Humour. Not much of this either. Certainly there are attempts at humour but these come across as weak, underdeveloped and almost listless. What there is seems largely to be a by-product of the plot rather than a genuine attempt to amuse the reader. Perhaps the laughs have been lost in translation or maybe it is simply a matter of cultural differences but I found little to raise a smile. I wonder, perhaps, if the humour is lost in translation?

Don't get me wrong. Kurkov is clearly an accomplished and highly capable author. He writes well and with no little flair but the subject material he is putting across just failed to spark for me. Ally this to the length of the book (480 pages does not make it a short story) and I found it hard going. I would suggest that this is probably one for Kurkov's fans.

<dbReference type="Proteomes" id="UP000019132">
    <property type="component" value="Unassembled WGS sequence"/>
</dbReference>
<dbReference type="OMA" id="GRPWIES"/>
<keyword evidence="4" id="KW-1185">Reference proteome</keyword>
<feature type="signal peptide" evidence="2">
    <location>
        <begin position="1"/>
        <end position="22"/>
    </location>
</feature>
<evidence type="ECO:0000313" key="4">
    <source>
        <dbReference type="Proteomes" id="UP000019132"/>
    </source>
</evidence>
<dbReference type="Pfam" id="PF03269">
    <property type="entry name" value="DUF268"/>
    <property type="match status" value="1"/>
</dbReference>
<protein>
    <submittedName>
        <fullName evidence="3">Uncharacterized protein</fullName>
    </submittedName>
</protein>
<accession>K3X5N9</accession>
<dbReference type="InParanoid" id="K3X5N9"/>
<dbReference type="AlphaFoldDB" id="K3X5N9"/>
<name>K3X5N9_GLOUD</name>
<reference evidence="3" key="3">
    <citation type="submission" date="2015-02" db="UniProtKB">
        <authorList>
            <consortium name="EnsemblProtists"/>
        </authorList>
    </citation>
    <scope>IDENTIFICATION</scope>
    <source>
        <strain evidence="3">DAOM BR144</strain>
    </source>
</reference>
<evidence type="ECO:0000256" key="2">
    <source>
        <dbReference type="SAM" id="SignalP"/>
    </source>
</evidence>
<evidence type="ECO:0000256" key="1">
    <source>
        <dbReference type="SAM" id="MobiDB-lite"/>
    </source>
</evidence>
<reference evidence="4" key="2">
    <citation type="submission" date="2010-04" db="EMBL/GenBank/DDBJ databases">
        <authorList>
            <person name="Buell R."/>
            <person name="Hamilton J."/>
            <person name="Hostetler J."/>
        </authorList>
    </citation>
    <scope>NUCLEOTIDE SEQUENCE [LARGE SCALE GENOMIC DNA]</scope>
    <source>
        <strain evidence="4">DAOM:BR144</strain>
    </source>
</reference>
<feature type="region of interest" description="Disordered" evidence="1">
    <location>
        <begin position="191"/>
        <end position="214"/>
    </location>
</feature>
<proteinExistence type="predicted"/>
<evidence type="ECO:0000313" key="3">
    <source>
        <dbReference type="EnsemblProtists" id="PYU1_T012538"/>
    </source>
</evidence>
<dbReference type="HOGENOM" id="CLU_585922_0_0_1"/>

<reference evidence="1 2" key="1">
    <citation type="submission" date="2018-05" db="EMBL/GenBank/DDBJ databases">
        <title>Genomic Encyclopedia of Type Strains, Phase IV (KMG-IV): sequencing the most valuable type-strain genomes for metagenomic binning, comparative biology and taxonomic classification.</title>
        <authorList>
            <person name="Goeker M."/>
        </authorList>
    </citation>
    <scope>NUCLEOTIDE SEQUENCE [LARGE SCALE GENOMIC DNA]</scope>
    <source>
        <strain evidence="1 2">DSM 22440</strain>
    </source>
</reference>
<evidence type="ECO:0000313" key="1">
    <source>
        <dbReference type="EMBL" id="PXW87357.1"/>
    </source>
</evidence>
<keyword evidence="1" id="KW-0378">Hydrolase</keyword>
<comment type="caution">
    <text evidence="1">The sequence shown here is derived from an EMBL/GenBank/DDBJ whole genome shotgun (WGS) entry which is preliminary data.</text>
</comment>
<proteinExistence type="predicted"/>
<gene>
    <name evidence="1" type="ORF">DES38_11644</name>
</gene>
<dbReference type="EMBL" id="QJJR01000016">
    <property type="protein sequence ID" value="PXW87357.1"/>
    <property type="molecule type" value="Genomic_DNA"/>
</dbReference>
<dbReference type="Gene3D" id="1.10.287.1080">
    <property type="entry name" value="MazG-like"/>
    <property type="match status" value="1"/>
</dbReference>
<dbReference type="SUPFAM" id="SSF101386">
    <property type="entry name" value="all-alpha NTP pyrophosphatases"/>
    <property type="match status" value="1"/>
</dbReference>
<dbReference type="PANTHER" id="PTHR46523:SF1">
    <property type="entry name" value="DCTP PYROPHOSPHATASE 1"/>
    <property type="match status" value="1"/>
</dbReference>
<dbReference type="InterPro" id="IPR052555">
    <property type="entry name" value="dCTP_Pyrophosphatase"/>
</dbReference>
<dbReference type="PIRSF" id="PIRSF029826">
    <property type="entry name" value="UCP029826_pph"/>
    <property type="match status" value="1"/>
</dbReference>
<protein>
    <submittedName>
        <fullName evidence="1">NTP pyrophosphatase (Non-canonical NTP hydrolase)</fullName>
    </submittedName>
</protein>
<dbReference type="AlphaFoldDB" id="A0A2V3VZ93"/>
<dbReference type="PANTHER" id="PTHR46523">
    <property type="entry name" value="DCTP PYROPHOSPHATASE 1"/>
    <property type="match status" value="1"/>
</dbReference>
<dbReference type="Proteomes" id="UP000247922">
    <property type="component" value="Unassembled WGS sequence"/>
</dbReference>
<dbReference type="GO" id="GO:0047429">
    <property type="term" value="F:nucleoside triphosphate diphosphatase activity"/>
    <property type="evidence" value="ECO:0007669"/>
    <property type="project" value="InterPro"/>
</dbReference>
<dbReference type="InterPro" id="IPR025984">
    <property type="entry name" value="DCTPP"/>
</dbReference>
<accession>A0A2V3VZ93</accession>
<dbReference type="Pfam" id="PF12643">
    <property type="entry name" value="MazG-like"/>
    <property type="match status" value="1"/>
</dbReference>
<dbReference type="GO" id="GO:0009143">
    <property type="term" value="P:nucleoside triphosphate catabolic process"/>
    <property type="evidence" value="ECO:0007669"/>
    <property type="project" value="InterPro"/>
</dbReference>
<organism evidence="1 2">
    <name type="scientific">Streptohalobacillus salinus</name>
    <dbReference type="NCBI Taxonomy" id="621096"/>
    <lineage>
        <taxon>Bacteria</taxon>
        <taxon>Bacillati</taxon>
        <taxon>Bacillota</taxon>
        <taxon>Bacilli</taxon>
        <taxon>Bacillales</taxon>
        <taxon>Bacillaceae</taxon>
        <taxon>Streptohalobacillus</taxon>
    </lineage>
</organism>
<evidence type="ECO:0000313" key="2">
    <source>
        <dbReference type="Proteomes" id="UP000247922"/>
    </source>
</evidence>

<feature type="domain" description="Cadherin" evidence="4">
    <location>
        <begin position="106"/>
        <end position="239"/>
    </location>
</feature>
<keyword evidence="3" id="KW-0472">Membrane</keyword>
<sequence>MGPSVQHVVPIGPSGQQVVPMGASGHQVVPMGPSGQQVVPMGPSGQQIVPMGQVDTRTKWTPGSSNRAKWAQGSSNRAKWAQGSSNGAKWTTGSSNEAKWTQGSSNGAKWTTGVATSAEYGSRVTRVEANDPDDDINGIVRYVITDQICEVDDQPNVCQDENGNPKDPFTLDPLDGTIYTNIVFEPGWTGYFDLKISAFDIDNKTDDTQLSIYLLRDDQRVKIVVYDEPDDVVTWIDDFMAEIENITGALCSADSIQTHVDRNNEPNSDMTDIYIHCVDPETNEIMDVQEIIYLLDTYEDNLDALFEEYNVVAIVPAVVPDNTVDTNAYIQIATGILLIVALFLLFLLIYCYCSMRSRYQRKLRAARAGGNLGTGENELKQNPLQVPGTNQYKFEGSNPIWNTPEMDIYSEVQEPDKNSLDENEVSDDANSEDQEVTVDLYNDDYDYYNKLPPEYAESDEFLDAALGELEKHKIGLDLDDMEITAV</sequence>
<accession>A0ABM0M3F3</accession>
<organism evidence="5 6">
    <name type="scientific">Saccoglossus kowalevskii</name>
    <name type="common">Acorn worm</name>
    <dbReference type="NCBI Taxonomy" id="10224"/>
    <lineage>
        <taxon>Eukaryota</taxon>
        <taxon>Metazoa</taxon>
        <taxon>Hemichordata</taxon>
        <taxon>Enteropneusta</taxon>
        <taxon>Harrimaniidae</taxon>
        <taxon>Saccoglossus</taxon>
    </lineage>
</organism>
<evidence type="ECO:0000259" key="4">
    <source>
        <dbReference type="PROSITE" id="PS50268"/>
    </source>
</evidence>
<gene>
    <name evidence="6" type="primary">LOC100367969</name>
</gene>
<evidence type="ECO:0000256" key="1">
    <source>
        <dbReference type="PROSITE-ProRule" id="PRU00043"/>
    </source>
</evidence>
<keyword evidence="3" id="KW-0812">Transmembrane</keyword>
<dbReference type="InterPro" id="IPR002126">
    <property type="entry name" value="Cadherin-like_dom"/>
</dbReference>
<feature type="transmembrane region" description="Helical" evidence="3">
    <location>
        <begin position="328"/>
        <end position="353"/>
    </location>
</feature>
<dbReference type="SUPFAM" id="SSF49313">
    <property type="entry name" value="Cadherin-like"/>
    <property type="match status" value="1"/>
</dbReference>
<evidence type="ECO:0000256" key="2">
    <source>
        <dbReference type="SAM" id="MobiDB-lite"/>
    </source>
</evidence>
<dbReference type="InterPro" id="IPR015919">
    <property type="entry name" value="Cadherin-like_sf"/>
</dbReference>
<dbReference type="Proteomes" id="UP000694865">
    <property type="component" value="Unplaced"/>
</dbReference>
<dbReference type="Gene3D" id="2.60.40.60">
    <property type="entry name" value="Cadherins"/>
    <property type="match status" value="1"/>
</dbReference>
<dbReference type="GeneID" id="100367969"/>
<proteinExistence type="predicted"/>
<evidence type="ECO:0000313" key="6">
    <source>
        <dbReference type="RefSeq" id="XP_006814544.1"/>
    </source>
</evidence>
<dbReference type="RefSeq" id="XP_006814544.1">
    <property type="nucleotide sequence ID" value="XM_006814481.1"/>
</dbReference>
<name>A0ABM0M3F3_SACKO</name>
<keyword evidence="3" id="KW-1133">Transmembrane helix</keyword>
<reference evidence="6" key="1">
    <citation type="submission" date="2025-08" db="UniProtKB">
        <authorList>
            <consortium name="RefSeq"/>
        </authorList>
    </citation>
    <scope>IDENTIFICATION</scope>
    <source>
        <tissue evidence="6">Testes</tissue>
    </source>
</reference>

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3 of 3 people found the following review helpful
Format: PaperbackVine Customer Review of Free Product( What's this? )
Knowing Kurkov to be a unique writer with a flair for quirkiness, I was looking forward to reviewing the Milkman in the Night. I had, some years previous, read Death And The Penguin (Panther) and seeing the length of "Milkman" by comparison, was intrigued as to how Kurkov's writing style translated in to a longer tome.

In short, I found this hard slog. Whilst the style is still familiar, and the new translator (I believe this translator has not worked on any of Kurkov's works before) has still done a fantastic job in the linguistic transition, I just couldn't get myself in to this.

I am not sure whether it was the pace of the novel, or the fact that my only other experience of Kurkov had indeed been a novel less than half the size (I think).